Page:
Arduino: Illuminating and Controlling LEDs

Tutorial for illuminating and controlling LEDs.

First things first – As with previous tutorials, we cannot stress enough that you must not connect an LED directly to the Uno. A resistor must be used to avoid damaging the LED and more importantly, your Arduino!

For this tutorial, you will need the following:

  • 1 x Breadboard
  • 1 x 220ohm Resistor
  • 1 x LED
  • 2 x Jumper Wires (We use red and black, as they’re the most logical, but any colour will do).
  • Your Arduino

At this point, your Uno should be unplugged from the USB cable so that it is powered down.


Step One: Insert the LED and resistor into your breadboard as shown in the above diagram.

It doesn’t matter which way round you insert the resistor, but you will need to make sure that the short leg of your LED is orientated so that the short leg is closest to the resistor.

Step Two: Connect one end of the red jumper wire to the arduino header marked with the number 13. This is one of the Uno’s digital pins, which can be controlled by a program (often referred to as a sketch), which is run by the Uno.

Step Three: Connect the other end of the red jumper wire to one of the holes that is in the same column as the long leg of the LED.

Step Four: Connect one end of the black jumper wire to any of the header pins of your Uno marked “GND”. GND is short for ground and means 0V.

Step Five: Connect the other end of the black wire to one of the breadboard holes that is in the same column of the resistor leg that is furthest away from the LED.

Step Six: Check all your connections and make sure they look exactly like they do in the example diagram. Once you are happy, you are now ready to connect your Uno to your computers USB port using the supplied USB cable.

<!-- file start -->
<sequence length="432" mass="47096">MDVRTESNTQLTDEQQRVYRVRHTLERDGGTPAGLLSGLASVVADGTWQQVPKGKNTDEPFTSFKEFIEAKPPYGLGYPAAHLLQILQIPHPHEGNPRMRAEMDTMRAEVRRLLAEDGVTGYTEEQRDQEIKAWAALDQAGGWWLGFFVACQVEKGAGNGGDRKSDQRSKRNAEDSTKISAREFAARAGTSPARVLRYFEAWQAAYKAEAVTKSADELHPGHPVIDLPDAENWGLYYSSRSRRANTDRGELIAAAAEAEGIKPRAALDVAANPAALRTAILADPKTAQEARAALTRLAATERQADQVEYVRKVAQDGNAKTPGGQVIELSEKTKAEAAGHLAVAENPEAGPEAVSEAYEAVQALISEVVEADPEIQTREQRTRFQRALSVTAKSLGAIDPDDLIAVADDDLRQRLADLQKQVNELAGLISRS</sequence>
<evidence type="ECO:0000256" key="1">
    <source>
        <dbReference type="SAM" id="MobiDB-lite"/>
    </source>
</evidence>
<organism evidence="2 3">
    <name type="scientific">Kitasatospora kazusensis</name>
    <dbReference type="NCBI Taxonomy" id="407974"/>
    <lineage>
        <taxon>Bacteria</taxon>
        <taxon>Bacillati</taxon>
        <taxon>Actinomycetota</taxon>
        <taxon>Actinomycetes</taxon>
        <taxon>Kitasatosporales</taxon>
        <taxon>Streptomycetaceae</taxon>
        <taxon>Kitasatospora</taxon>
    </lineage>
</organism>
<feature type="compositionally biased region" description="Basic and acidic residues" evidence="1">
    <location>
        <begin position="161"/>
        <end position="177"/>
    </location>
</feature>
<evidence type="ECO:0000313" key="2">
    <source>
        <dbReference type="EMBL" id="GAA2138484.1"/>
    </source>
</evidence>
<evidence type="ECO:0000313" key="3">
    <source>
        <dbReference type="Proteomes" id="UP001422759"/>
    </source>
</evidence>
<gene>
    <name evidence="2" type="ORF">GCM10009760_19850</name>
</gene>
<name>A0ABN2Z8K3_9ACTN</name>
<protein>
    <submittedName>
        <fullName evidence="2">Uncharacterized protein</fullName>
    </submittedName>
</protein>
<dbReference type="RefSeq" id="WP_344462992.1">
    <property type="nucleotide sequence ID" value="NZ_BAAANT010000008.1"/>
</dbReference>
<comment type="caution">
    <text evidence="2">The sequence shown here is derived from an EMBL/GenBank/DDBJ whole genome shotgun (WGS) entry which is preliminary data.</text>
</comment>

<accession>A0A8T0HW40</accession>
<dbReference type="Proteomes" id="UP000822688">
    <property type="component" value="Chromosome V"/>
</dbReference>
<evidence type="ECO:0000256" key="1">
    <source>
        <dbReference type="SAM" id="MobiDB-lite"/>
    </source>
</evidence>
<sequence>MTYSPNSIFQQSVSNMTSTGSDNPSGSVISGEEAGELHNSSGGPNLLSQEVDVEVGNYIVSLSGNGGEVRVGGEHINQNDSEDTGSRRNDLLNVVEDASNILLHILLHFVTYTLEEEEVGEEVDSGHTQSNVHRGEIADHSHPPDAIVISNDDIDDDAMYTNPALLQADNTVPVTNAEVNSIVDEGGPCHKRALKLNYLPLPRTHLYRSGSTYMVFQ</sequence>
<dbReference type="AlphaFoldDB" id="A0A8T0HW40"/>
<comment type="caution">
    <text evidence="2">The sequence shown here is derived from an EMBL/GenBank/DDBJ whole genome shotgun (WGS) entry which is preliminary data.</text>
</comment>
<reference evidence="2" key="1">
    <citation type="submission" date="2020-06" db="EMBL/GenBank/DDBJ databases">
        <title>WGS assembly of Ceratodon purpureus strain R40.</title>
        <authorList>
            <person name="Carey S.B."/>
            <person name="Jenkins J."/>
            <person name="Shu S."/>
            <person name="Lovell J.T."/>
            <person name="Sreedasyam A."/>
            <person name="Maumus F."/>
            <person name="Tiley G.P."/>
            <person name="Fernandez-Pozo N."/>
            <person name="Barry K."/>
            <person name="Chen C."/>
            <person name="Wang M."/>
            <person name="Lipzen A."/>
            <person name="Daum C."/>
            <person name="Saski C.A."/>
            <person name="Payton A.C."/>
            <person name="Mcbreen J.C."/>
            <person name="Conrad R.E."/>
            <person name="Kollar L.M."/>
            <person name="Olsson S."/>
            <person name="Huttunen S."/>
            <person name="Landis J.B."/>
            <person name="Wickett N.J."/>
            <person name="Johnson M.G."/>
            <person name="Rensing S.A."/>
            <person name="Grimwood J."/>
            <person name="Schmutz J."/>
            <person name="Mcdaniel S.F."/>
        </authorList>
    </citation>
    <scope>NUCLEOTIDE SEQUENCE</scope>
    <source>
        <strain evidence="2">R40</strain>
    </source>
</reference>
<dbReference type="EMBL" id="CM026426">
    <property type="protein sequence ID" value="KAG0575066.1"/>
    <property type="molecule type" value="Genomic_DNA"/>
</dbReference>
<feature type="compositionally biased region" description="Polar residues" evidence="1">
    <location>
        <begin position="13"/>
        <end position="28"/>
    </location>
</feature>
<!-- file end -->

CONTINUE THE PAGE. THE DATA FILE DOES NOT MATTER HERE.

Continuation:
If you have correctly connected everything and you have successfully downloaded the example blink sketch described in the previous tutorial, you should now see the LED flash on and off at a rate of once per second. If you do not see the LED illuminate, disconnect your Uno immediately and check your connections. Be sure to check that you have the correct board and COM port selected in the Arduino software.

Modifying the blink sketch

If you still have the blink sketch open in your Arduino environment, find the following lines:

// Pin 13 has an LED connected on most Arduino boards
// give it a name:
int led = 13;

This line of code tells your Uno which pin your LED is connected to. Change this number from 13 to 10 and reprogram the uno in the same way you did previously.

Once the Arduino software has finished programming your Uno, you will notice that the LED will have stopped flashing. This is because we have now told the Uno that the LED is connected to pin 10. Unplug the end of the red wire that is currently inserted into the Uno header pin marked 13 and insert it into the pin marked 10. The LED should now start flashing again, and you have successfully modified your first Arduino sketch.

As a challenge, try to see if you can modify the sketch again, but this time try to make the LED flash quicker.

HINT: Look for the two delays.

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